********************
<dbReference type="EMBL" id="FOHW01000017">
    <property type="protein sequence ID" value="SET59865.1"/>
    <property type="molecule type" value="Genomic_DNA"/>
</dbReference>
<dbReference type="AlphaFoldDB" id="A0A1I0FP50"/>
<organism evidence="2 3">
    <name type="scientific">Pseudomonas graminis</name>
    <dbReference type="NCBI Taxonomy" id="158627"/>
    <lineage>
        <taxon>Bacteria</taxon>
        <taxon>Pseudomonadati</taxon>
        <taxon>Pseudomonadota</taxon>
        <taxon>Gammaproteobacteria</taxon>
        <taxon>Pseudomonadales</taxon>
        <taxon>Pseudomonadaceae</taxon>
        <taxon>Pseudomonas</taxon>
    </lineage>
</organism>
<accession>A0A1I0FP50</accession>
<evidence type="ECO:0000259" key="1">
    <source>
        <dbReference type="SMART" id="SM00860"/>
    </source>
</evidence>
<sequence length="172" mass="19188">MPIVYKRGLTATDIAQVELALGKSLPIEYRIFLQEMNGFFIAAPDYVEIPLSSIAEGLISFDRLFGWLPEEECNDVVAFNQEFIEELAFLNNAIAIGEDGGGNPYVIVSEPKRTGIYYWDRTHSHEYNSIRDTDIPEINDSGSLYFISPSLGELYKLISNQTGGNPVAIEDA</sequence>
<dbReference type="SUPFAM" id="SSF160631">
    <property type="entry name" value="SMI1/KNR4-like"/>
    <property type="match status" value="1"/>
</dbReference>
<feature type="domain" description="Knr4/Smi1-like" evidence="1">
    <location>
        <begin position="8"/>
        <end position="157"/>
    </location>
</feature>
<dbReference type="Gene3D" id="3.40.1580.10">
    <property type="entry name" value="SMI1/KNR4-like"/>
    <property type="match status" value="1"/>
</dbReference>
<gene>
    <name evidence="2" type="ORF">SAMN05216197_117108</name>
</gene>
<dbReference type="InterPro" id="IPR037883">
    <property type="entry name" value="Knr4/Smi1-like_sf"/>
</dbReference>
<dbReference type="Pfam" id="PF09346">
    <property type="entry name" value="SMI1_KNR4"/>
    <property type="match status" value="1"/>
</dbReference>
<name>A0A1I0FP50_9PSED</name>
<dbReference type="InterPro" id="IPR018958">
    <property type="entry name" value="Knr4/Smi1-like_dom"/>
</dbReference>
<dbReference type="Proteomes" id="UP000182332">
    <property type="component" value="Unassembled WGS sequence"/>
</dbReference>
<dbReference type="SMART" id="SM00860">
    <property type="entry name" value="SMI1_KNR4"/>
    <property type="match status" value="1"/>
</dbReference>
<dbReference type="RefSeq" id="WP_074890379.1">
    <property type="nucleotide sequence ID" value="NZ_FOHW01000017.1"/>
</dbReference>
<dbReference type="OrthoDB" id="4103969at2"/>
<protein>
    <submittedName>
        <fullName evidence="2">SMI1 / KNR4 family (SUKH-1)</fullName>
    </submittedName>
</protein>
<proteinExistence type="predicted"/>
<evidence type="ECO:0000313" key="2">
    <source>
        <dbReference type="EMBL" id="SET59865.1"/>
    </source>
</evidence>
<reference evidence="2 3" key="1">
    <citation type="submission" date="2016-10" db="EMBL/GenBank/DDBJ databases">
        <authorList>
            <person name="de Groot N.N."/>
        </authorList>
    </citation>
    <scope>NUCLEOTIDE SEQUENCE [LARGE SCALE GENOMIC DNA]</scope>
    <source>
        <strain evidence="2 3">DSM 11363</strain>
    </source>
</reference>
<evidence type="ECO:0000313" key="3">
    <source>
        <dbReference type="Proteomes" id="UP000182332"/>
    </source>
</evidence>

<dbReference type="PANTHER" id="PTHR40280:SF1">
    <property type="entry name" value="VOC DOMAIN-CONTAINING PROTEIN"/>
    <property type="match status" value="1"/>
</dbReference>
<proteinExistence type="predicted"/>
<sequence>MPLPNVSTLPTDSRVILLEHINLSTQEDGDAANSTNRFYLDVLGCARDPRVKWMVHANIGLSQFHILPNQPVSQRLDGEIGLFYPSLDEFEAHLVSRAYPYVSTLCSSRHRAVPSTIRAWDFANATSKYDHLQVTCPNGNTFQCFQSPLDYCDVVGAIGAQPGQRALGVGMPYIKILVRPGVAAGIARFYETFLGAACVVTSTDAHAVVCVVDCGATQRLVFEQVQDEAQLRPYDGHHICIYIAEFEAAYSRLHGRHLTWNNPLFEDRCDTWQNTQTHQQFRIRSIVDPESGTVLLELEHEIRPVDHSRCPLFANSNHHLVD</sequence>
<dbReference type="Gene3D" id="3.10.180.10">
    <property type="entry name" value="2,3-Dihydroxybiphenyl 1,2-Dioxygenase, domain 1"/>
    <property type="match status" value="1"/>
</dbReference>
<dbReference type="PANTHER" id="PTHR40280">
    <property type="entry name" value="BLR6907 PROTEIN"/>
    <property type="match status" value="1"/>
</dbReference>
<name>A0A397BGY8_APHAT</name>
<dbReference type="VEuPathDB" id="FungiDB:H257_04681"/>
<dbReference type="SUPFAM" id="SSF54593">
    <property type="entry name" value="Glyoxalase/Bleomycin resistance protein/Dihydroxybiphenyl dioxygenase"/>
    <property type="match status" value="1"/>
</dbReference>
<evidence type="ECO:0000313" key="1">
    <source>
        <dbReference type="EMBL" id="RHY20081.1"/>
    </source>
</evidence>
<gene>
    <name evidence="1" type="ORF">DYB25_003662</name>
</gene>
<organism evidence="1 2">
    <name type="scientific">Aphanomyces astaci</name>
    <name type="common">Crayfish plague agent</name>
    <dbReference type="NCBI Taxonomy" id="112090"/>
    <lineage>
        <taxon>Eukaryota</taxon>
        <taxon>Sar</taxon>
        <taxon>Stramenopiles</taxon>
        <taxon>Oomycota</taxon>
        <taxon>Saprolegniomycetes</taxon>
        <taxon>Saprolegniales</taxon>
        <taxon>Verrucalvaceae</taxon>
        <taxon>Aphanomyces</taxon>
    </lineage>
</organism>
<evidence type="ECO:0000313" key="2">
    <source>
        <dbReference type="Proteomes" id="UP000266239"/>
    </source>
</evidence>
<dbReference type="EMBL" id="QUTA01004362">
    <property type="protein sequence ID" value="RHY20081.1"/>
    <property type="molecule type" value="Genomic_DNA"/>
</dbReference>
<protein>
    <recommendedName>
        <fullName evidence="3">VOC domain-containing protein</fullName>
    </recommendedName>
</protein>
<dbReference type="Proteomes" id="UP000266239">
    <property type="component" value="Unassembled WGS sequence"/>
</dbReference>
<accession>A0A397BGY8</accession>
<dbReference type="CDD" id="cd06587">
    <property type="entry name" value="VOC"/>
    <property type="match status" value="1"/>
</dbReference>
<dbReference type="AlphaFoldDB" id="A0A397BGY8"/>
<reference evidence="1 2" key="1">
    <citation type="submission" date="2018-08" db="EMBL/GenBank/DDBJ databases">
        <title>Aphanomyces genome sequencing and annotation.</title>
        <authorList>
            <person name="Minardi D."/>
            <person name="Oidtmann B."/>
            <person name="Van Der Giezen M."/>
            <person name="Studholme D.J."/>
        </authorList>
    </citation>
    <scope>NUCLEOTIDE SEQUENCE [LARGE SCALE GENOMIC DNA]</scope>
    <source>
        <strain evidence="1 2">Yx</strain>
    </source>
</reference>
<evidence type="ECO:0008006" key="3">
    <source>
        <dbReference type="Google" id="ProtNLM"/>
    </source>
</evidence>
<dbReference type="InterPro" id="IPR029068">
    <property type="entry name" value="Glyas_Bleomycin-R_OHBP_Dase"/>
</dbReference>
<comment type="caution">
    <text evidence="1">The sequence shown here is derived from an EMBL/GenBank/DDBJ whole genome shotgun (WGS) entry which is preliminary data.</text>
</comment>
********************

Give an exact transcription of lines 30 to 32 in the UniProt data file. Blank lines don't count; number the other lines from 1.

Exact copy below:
<feature type="domain" description="Knr4/Smi1-like" evidence="1">
    <location>
        <begin position="8"/>